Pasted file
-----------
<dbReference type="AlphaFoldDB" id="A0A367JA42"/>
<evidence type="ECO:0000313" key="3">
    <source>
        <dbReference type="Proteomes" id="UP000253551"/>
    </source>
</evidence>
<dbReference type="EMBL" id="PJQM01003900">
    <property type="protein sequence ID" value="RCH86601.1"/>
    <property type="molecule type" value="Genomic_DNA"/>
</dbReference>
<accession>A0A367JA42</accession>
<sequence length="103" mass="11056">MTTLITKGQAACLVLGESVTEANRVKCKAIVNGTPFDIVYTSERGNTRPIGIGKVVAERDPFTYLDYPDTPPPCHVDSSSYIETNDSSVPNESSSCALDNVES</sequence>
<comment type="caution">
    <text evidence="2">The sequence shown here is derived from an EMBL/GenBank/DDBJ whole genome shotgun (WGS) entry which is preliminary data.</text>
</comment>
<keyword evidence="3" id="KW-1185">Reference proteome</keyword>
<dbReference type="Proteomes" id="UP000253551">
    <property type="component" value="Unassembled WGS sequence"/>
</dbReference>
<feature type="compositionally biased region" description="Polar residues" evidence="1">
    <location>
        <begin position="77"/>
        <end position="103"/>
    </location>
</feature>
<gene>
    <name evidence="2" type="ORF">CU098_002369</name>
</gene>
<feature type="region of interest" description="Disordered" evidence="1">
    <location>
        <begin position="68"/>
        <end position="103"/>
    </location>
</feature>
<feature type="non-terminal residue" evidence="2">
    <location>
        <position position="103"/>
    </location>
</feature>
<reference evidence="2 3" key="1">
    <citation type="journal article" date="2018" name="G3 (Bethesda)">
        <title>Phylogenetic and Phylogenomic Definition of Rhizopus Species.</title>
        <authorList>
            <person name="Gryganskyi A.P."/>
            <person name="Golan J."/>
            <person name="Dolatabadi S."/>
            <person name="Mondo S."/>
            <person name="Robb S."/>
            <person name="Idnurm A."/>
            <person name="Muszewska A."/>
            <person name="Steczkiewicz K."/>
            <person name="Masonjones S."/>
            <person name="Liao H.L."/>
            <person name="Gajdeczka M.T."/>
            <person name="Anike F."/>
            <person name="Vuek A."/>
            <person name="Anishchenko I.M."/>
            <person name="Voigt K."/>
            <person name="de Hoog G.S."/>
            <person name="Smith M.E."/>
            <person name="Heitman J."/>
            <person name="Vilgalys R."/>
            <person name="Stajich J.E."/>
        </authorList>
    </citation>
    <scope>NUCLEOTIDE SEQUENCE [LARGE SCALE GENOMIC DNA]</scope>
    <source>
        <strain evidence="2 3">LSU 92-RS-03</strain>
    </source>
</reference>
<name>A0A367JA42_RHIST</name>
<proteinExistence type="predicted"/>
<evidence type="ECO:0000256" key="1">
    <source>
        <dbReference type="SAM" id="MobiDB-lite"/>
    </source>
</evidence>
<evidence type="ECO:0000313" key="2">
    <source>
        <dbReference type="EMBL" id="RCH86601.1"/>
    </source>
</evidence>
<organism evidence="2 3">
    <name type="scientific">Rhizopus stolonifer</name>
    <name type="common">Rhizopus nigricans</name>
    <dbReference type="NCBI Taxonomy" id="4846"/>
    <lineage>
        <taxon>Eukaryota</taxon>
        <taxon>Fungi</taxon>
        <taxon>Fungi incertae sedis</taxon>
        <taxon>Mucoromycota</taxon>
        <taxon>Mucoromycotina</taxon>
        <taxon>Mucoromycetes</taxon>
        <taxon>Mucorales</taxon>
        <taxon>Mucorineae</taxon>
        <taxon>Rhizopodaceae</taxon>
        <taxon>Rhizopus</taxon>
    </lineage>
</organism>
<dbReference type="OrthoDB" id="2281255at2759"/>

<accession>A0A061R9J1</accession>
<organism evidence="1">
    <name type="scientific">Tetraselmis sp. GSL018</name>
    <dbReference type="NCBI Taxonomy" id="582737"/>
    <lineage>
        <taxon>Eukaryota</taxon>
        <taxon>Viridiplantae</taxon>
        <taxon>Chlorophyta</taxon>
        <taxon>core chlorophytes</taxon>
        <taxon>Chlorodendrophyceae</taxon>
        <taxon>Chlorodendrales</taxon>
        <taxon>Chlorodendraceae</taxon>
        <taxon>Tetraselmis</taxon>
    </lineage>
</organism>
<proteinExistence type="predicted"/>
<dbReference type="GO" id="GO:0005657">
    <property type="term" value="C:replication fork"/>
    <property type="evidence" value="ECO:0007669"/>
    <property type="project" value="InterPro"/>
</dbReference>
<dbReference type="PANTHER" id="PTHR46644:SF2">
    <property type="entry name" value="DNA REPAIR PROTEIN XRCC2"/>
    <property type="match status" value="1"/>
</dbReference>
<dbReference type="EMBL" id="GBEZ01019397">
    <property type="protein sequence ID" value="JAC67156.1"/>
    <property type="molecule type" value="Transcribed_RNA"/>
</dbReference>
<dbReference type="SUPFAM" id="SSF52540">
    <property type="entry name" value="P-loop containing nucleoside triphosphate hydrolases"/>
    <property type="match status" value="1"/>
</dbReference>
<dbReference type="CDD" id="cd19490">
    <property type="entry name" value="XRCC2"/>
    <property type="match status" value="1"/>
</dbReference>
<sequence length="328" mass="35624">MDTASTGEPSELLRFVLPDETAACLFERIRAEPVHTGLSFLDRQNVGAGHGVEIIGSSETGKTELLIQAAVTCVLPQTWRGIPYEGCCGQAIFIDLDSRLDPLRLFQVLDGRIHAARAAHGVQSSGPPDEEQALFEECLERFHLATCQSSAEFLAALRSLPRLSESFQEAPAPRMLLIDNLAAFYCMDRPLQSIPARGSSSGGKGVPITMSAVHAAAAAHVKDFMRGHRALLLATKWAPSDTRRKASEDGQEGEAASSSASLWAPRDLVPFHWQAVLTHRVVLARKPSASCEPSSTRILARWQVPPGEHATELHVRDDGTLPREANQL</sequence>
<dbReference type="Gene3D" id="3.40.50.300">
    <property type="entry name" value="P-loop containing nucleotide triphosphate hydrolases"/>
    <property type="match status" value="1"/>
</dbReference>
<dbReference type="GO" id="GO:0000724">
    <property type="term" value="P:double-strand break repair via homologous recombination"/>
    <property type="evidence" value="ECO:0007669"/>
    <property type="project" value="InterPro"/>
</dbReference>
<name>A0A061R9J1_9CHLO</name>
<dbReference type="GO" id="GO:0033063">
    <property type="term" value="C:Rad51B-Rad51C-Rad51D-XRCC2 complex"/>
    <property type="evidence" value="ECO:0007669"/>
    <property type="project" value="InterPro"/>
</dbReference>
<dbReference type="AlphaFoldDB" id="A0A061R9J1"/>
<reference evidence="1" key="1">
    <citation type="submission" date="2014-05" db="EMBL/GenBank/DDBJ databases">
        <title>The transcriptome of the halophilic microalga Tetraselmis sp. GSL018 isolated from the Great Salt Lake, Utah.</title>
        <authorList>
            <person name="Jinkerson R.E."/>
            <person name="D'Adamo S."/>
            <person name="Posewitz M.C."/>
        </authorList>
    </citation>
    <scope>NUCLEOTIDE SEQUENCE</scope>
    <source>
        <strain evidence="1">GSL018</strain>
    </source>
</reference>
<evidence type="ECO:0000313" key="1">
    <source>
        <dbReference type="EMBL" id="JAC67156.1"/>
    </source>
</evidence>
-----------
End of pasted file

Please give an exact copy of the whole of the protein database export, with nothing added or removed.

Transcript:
<dbReference type="AlphaFoldDB" id="A0A367JA42"/>
<evidence type="ECO:0000313" key="3">
    <source>
        <dbReference type="Proteomes" id="UP000253551"/>
    </source>
</evidence>
<dbReference type="EMBL" id="PJQM01003900">
    <property type="protein sequence ID" value="RCH86601.1"/>
    <property type="molecule type" value="Genomic_DNA"/>
</dbReference>
<accession>A0A367JA42</accession>
<sequence length="103" mass="11056">MTTLITKGQAACLVLGESVTEANRVKCKAIVNGTPFDIVYTSERGNTRPIGIGKVVAERDPFTYLDYPDTPPPCHVDSSSYIETNDSSVPNESSSCALDNVES</sequence>
<comment type="caution">
    <text evidence="2">The sequence shown here is derived from an EMBL/GenBank/DDBJ whole genome shotgun (WGS) entry which is preliminary data.</text>
</comment>
<keyword evidence="3" id="KW-1185">Reference proteome</keyword>
<dbReference type="Proteomes" id="UP000253551">
    <property type="component" value="Unassembled WGS sequence"/>
</dbReference>
<feature type="compositionally biased region" description="Polar residues" evidence="1">
    <location>
        <begin position="77"/>
        <end position="103"/>
    </location>
</feature>
<gene>
    <name evidence="2" type="ORF">CU098_002369</name>
</gene>
<feature type="region of interest" description="Disordered" evidence="1">
    <location>
        <begin position="68"/>
        <end position="103"/>
    </location>
</feature>
<feature type="non-terminal residue" evidence="2">
    <location>
        <position position="103"/>
    </location>
</feature>
<reference evidence="2 3" key="1">
    <citation type="journal article" date="2018" name="G3 (Bethesda)">
        <title>Phylogenetic and Phylogenomic Definition of Rhizopus Species.</title>
        <authorList>
            <person name="Gryganskyi A.P."/>
            <person name="Golan J."/>
            <person name="Dolatabadi S."/>
            <person name="Mondo S."/>
            <person name="Robb S."/>
            <person name="Idnurm A."/>
            <person name="Muszewska A."/>
            <person name="Steczkiewicz K."/>
            <person name="Masonjones S."/>
            <person name="Liao H.L."/>
            <person name="Gajdeczka M.T."/>
            <person name="Anike F."/>
            <person name="Vuek A."/>
            <person name="Anishchenko I.M."/>
            <person name="Voigt K."/>
            <person name="de Hoog G.S."/>
            <person name="Smith M.E."/>
            <person name="Heitman J."/>
            <person name="Vilgalys R."/>
            <person name="Stajich J.E."/>
        </authorList>
    </citation>
    <scope>NUCLEOTIDE SEQUENCE [LARGE SCALE GENOMIC DNA]</scope>
    <source>
        <strain evidence="2 3">LSU 92-RS-03</strain>
    </source>
</reference>
<name>A0A367JA42_RHIST</name>
<proteinExistence type="predicted"/>
<evidence type="ECO:0000256" key="1">
    <source>
        <dbReference type="SAM" id="MobiDB-lite"/>
    </source>
</evidence>
<evidence type="ECO:0000313" key="2">
    <source>
        <dbReference type="EMBL" id="RCH86601.1"/>
    </source>
</evidence>
<organism evidence="2 3">
    <name type="scientific">Rhizopus stolonifer</name>
    <name type="common">Rhizopus nigricans</name>
    <dbReference type="NCBI Taxonomy" id="4846"/>
    <lineage>
        <taxon>Eukaryota</taxon>
        <taxon>Fungi</taxon>
        <taxon>Fungi incertae sedis</taxon>
        <taxon>Mucoromycota</taxon>
        <taxon>Mucoromycotina</taxon>
        <taxon>Mucoromycetes</taxon>
        <taxon>Mucorales</taxon>
        <taxon>Mucorineae</taxon>
        <taxon>Rhizopodaceae</taxon>
        <taxon>Rhizopus</taxon>
    </lineage>
</organism>
<dbReference type="OrthoDB" id="2281255at2759"/>

<accession>A0A061R9J1</accession>
<organism evidence="1">
    <name type="scientific">Tetraselmis sp. GSL018</name>
    <dbReference type="NCBI Taxonomy" id="582737"/>
    <lineage>
        <taxon>Eukaryota</taxon>
        <taxon>Viridiplantae</taxon>
        <taxon>Chlorophyta</taxon>
        <taxon>core chlorophytes</taxon>
        <taxon>Chlorodendrophyceae</taxon>
        <taxon>Chlorodendrales</taxon>
        <taxon>Chlorodendraceae</taxon>
        <taxon>Tetraselmis</taxon>
    </lineage>
</organism>
<proteinExistence type="predicted"/>
<dbReference type="GO" id="GO:0005657">
    <property type="term" value="C:replication fork"/>
    <property type="evidence" value="ECO:0007669"/>
    <property type="project" value="InterPro"/>
</dbReference>
<dbReference type="PANTHER" id="PTHR46644:SF2">
    <property type="entry name" value="DNA REPAIR PROTEIN XRCC2"/>
    <property type="match status" value="1"/>
</dbReference>
<dbReference type="EMBL" id="GBEZ01019397">
    <property type="protein sequence ID" value="JAC67156.1"/>
    <property type="molecule type" value="Transcribed_RNA"/>
</dbReference>
<dbReference type="SUPFAM" id="SSF52540">
    <property type="entry name" value="P-loop containing nucleoside triphosphate hydrolases"/>
    <property type="match status" value="1"/>
</dbReference>
<dbReference type="CDD" id="cd19490">
    <property type="entry name" value="XRCC2"/>
    <property type="match status" value="1"/>
</dbReference>
<sequence length="328" mass="35624">MDTASTGEPSELLRFVLPDETAACLFERIRAEPVHTGLSFLDRQNVGAGHGVEIIGSSETGKTELLIQAAVTCVLPQTWRGIPYEGCCGQAIFIDLDSRLDPLRLFQVLDGRIHAARAAHGVQSSGPPDEEQALFEECLERFHLATCQSSAEFLAALRSLPRLSESFQEAPAPRMLLIDNLAAFYCMDRPLQSIPARGSSSGGKGVPITMSAVHAAAAAHVKDFMRGHRALLLATKWAPSDTRRKASEDGQEGEAASSSASLWAPRDLVPFHWQAVLTHRVVLARKPSASCEPSSTRILARWQVPPGEHATELHVRDDGTLPREANQL</sequence>
<dbReference type="Gene3D" id="3.40.50.300">
    <property type="entry name" value="P-loop containing nucleotide triphosphate hydrolases"/>
    <property type="match status" value="1"/>
</dbReference>
<dbReference type="GO" id="GO:0000724">
    <property type="term" value="P:double-strand break repair via homologous recombination"/>
    <property type="evidence" value="ECO:0007669"/>
    <property type="project" value="InterPro"/>
</dbReference>
<name>A0A061R9J1_9CHLO</name>
<dbReference type="GO" id="GO:0033063">
    <property type="term" value="C:Rad51B-Rad51C-Rad51D-XRCC2 complex"/>
    <property type="evidence" value="ECO:0007669"/>
    <property type="project" value="InterPro"/>
</dbReference>
<dbReference type="AlphaFoldDB" id="A0A061R9J1"/>
<reference evidence="1" key="1">
    <citation type="submission" date="2014-05" db="EMBL/GenBank/DDBJ databases">
        <title>The transcriptome of the halophilic microalga Tetraselmis sp. GSL018 isolated from the Great Salt Lake, Utah.</title>
        <authorList>
            <person name="Jinkerson R.E."/>
            <person name="D'Adamo S."/>
            <person name="Posewitz M.C."/>
        </authorList>
    </citation>
    <scope>NUCLEOTIDE SEQUENCE</scope>
    <source>
        <strain evidence="1">GSL018</strain>
    </source>
</reference>
<evidence type="ECO:0000313" key="1">
    <source>
        <dbReference type="EMBL" id="JAC67156.1"/>
    </source>
</evidence>